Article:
What other story was as good as that, and as relevant for us, than the news that Jesus laid down His life for a bride that didn’t want Him in her own? Preston didn’t love me because he was a hopeless romantic. Our situation according to a worldly standard was hopeless. But he had another reference point to draw strength from: the gospel. He loved me because he loved God more. (132)

I don’t believe it is wise or truthful to the power of the gospel to identify oneself by the sins of one’s past or the temptations of one’s present but rather to only be defined by the Christ who’s overcome both for those He calls His own. All men and women, including myself, that are well acquainted with sexual temptation are ultimately not what our temptation says of us. We are what Christ had done for us; therefore, our ultimate identity is very simple: We are Christians. (148)

Unbelief will always contrast sin with God. Making it and not Him glorious. Making it and not Him worth living for. Making it and not Him worth dying for. (152)

Just because we are tempted does not mean that we are our temptations. (155)

It is the identity that we ascribe to God out of doubt or faith in His Scriptures that will determine the identity we will give ourselves and ultimately the life that we inevitably live. If He is the Creator, then we are created. If He is Master, then we are servants. If He is love, then we are loved. If He is omnipotent, then we are not as powerful as we think. If He is omniscient, then there is nowhere to hide. If He cannot lie, then His promises are all true. It is faith in the truths of God’s character that has the power to completely revolutionize how our lives are lived out. (160)

Following Jesus [means] not only eternal life but also a crucified one. (168)

Being strengthened to endure and being given the power to obey doesn’t make obedience easy, but it does make it possible. (173)

The SSA Christian that is called to marriage is no more of an apologetic for the power of God than the SSA Christian that is called to singleness. In both, God is glorified. (183)

Our sexuality is not our soul, marriage is not heaven, and singleness is not hell. (190)

Previously in the “20 Quotes” series:

Why Chaplains Should Be Allowed in the Execution Chamber

Sat, 04/06/2019 - 12:01am

The Story: Texas prisons now prohibits all clergy from the execution chamber. Here’s why Christians should oppose such policies.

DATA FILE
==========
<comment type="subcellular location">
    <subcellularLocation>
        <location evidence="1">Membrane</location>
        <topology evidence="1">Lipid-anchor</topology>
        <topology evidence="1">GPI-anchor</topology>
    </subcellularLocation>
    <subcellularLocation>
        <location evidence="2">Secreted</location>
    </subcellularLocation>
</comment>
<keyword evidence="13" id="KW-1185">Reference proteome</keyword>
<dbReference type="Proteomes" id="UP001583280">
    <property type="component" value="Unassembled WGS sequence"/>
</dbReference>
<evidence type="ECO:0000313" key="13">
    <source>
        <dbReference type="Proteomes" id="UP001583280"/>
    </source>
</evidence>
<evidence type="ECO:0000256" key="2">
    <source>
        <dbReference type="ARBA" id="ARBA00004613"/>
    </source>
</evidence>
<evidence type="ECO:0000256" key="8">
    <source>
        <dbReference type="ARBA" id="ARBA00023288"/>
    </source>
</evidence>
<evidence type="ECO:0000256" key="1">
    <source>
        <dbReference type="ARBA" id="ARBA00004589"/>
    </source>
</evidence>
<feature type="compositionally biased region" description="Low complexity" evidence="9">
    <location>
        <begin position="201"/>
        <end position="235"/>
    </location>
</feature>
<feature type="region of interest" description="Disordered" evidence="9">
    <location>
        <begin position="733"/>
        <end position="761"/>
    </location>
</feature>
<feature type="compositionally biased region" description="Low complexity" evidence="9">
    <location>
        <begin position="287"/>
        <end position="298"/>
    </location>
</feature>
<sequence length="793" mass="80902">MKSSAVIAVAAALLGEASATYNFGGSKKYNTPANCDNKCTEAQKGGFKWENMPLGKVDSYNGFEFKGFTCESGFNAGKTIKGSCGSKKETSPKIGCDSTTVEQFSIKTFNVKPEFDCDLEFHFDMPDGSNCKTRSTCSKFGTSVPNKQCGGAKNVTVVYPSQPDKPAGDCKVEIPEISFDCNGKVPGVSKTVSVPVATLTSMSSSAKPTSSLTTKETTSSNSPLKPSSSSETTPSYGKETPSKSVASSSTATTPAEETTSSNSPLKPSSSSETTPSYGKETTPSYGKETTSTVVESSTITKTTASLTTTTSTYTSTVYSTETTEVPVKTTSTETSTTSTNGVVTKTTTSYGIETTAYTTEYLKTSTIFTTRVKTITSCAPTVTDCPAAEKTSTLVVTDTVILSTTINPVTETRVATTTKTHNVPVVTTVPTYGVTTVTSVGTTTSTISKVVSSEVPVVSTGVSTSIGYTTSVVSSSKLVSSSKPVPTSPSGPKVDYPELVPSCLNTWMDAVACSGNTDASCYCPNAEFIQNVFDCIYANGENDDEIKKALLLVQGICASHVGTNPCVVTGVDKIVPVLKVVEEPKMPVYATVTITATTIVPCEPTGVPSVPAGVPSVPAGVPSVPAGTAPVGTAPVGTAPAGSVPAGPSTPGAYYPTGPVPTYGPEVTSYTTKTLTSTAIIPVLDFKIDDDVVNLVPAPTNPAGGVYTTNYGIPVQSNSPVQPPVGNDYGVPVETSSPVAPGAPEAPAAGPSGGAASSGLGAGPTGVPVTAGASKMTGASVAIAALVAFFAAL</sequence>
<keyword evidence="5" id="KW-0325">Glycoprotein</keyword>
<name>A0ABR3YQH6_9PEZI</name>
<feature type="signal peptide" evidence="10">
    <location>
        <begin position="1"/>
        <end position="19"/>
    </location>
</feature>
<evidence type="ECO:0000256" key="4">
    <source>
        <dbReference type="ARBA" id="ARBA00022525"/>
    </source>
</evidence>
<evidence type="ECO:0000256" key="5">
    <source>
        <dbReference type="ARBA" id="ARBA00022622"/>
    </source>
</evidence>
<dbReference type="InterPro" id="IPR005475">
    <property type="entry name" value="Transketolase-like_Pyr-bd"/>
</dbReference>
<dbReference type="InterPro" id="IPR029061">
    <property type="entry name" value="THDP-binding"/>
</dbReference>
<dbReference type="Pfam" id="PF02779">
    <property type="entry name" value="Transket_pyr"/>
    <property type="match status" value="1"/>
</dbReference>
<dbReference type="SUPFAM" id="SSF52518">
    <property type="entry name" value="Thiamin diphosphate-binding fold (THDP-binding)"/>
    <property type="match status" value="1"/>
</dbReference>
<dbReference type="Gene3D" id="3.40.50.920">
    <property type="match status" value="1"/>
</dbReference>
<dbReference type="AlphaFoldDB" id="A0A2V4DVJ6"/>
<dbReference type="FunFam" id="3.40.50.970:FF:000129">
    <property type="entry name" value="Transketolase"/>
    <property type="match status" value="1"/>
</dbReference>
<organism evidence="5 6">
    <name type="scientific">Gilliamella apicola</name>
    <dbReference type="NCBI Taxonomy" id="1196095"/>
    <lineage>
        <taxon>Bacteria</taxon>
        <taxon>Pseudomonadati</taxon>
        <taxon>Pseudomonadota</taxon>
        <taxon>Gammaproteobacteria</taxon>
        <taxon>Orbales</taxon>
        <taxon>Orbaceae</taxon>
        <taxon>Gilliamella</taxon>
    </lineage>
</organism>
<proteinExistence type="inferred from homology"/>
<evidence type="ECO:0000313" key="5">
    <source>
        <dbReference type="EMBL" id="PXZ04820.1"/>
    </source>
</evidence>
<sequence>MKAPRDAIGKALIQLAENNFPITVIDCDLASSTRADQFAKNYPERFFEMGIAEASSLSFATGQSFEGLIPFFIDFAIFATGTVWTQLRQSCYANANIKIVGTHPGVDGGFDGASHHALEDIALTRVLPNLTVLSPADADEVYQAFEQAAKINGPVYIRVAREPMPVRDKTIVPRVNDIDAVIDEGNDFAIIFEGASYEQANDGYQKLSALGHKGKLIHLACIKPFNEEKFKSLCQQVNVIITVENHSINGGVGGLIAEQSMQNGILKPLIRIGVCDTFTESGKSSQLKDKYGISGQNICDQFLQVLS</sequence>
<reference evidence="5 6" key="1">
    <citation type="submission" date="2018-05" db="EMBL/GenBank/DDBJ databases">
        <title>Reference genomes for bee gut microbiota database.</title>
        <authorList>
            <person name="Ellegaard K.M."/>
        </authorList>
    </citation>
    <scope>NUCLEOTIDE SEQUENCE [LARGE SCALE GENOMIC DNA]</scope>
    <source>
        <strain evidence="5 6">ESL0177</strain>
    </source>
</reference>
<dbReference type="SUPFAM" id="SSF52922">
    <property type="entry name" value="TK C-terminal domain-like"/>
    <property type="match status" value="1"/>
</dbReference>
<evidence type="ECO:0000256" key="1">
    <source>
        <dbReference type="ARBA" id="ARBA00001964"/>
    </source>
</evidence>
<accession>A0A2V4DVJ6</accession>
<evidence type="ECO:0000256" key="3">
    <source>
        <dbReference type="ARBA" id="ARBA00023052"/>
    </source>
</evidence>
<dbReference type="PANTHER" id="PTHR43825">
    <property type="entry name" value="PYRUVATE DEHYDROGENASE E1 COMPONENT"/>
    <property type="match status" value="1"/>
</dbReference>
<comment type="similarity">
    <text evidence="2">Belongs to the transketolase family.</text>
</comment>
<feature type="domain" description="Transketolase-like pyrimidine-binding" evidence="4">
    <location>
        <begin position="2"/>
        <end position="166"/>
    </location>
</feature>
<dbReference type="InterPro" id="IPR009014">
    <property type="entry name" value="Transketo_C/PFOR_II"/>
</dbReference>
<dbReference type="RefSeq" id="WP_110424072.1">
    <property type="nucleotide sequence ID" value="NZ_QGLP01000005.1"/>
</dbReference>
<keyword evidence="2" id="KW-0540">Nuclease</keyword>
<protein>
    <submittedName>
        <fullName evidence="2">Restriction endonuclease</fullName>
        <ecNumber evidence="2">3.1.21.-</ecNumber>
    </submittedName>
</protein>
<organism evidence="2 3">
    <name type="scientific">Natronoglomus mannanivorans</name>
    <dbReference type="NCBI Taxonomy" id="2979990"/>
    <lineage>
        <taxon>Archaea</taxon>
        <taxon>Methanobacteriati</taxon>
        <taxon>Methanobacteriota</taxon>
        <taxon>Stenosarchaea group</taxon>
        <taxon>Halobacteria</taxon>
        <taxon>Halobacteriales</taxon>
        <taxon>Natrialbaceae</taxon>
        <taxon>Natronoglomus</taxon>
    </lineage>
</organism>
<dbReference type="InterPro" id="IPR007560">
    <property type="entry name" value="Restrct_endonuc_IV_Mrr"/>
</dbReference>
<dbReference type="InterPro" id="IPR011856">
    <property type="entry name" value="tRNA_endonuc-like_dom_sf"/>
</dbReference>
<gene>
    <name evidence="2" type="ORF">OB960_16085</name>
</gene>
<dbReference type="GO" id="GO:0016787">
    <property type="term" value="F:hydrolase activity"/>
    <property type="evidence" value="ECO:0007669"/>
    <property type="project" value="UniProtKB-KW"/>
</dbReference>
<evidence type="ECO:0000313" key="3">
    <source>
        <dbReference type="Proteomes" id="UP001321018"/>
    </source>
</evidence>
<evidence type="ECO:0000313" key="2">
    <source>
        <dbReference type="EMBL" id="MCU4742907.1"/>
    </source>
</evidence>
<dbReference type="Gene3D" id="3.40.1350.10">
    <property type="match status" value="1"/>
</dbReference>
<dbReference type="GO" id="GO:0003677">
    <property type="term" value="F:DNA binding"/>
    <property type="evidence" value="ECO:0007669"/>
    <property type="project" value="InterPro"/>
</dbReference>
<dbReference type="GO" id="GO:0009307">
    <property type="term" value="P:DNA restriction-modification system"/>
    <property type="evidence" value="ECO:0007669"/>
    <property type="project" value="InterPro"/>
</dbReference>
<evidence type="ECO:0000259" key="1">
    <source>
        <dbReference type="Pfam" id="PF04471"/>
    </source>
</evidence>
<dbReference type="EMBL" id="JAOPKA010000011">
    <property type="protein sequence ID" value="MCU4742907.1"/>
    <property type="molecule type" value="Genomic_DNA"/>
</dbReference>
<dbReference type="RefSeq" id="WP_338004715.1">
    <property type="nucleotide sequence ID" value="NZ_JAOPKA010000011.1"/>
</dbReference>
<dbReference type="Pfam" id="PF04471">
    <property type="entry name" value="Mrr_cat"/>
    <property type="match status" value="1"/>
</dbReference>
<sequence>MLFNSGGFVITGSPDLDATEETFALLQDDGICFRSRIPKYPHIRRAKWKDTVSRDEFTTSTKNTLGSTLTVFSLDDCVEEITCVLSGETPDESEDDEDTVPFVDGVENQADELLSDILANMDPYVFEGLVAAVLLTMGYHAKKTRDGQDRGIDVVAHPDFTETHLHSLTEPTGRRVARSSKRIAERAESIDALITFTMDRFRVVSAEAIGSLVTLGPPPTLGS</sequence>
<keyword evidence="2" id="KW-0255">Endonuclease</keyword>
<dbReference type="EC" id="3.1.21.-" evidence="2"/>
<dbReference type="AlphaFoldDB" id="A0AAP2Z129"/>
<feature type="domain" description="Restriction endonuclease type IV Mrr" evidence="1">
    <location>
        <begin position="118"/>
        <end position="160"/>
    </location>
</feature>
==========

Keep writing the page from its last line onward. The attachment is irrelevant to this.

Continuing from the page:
The Background: Last week the Supreme Court stopped the execution of a prisoner because the Texas Department of Criminal Justice violated his religious rights by not allowing a Buddhist chaplain into the execution chamber with him. The department only allows prison employees in the death chamber, and only Christian and Muslim clerics are employed with the state.

As Justice Brett Kavanaugh noted in his concurring opinion, “As this Court has repeatedly held, governmental discrimination against religion—in particular, discrimination against religious persons, religious organizations, and religious speech—violates the Constitution.” But in his opinion Kavanaugh also suggested a solution: Either allow all inmates to have a religious adviser of their faith in the execution chamber or allow none of them to have one.

According to The Texas Tribune, the state chose the latter option. In the future chaplains and ministers will only be allowed to “observe the execution only from the witness rooms.” Currently, friends and family of the murder victims and prisoners, as well as media, are allowed to watch executions through a glass window in small rooms adjacent to the death chamber, says the Tribune.

Why It Matters: “Texas hit upon perhaps the worst possible solution,” says Yale law professor Stephen L. Carter, who adds, “Such a policy, surely, represents the very definition of cruel and unusual punishment.” Whether or not the policy will pass Constitutional scrutiny and whatever we feel about capital punishment, there are three reasons why all Christians should advocate for the condemned to have ministers available during their execution.

1. It’s a violation of our religious rights

The State of Texas is setting a dangerous precedent on religious liberty: to avoid having to respect the rights of some prisoners, they’ll take away the rights of all prisoners. This is the type of violation of our God-given freedoms that we should not allow the state to infringe upon. As Stephen Carter says,

Spiritual solace is not the state’s to regulate, and clergy confined to the viewing room can’t play the same role as clergy nearer by. The religious leader who comforts the criminal facing death is like Kipling’s “Thousandth Man,” who stays by your side to the gallows’ foot. Putting a wall between prisoner and comforter is exactly what a civilized society should strive to avoid.

2. The dying deserve a comforter

At the most important state execution in the history of the world, the dying man had his friends available to provide comfort (John 19:25-26). We should want the same for all people—especially for our fellow Christians—no matter what their previous crimes or sins. Because of security reasons it would not be prudent to allow just anyone into the execution chamber. But chaplains are trained in how to conduct themselves in a way that won’t interfere with the process. There is no justifiable reason to deny the presence of a chaplain to Christians facing imminent execution.